Home Inspections: Everything You Need to Know

As a Home Buyer once you buy a home, you’re on your own to maintain it, repair it, anticipate problems and pay the bills. This is why it’s best to know as much as you can about potential problems before you buy.

What is a Home Inspection. The purpose of a home inspection is to accomplish two things.

1. Identify any Major Problems with the House A Home inspector will go through the house and perform a complete visual inspection to assess its condition and all of its systems. They will determine the components that are not performing properly as well as items that are beyond their useful life or are unsafe.

2. Help you Learn About your Home A home inspector will also identify areas where repairs may be needed or where there may have been problems in the past. A good home inspector will help you better understand the condition of the home, which will teach you how to maintain it. Owning a home is a lot of work- and learning how to take care of it is the only way to protect your investment

What a Home Inspection is not. Home Inspectors conduct visual inspections. They do not look behind walls or underneath floors. They are not specialists and when they suspect there could be other issues with the home will often recommend further inspection (for example, termite or environmental inspection). Home inspectors also do not look for compliance with the Building Code or City By-laws (for example, basement apartments).

The Home Inspection Process A typical home inspection will take 2-3 hours to complete. During this time your inspector will check both the interior and exterior of the home for major problems. A good home inspector will go into the attic and on the roof too. Often home inspectors will take pictures, that will form their written report. In their written report it will document the condition of every major system and component of the home.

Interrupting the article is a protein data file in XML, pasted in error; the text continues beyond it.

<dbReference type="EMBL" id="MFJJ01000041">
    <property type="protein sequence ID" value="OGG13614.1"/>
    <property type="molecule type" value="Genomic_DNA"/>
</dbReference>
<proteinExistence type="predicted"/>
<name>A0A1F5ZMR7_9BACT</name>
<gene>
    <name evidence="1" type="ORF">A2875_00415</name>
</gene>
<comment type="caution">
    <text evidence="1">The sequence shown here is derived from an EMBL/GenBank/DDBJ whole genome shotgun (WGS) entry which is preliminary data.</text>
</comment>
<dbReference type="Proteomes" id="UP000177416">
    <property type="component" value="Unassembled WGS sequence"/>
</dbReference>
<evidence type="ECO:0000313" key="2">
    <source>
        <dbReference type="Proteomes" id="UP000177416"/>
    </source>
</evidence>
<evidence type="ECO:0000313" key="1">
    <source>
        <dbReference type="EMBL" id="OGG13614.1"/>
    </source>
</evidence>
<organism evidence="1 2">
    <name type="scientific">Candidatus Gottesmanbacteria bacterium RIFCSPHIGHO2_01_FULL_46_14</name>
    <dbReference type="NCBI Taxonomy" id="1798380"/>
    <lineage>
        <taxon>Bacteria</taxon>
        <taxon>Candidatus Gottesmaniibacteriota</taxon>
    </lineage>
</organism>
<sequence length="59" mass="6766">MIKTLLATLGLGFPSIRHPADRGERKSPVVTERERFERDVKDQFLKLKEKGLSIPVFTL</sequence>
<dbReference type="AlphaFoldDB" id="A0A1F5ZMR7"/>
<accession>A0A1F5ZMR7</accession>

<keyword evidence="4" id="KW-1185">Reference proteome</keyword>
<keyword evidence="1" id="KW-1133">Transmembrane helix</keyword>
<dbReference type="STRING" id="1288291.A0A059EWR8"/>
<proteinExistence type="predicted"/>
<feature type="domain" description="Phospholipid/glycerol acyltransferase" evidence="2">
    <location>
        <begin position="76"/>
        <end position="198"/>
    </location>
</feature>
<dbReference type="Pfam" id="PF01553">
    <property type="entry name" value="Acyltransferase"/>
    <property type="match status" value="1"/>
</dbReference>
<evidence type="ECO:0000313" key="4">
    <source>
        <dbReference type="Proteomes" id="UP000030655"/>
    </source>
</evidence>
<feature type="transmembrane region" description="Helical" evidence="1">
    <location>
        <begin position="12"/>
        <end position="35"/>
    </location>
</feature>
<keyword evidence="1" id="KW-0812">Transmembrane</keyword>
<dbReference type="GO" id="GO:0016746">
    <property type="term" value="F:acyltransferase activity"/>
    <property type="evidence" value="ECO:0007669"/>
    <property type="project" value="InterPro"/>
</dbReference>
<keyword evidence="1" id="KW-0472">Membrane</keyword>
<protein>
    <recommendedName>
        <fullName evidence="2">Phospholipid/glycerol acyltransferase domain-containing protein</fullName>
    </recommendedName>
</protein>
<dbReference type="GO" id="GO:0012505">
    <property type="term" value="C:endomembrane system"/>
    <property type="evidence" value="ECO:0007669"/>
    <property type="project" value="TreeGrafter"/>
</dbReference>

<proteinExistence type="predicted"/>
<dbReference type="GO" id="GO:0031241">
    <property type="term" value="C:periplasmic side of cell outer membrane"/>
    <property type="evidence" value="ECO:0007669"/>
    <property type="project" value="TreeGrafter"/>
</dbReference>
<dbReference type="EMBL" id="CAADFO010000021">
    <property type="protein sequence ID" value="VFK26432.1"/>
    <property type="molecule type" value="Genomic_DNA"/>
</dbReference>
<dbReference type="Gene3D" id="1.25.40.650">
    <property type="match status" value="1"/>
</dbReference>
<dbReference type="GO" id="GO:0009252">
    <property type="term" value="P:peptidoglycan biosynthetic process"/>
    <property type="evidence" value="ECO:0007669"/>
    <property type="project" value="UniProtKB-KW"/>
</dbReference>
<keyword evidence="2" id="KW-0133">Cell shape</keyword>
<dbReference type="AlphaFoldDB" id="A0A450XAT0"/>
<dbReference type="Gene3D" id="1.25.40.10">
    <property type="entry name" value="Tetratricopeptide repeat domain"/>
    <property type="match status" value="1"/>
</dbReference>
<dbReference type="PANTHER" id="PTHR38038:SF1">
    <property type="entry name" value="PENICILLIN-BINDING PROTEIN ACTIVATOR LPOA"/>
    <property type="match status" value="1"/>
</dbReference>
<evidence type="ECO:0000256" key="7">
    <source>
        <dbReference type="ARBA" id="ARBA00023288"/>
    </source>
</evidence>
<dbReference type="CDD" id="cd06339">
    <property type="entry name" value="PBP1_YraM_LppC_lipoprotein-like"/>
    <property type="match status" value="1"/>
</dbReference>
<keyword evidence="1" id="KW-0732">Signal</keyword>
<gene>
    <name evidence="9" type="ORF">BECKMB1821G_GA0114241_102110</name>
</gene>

What If the Home Inspector Uncovers Something Major? It does happen. Sometimes home inspections uncover big stuff, unexpected stuff (for example a roof that needs replacing, or mould in the basement). At this time you may need to review your budget. You may need to decide if you want to take on these major repairs or would prefer to walk away from the house. Another option is to re-visit the price you offered for the home. In most cases, big issues are already known by the Seller and have been factored into the asking price. But in other situations where a problem was unknown you may need to go back to the Seller and renegotiate on what you now know. A good Realtor should be able to guide you through that process by taking into consideration what we now know, and what the home is worth is the market.

Purchasing a Home is one of the most expensive and important purchases you will ever make. This is why it’s best to know as much as you can about potential problems before you buy. 

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Stephanie Overholt

Stephanie Overholt

Sales Representative
CENTURY 21 Millennium Inc., Brokerage*
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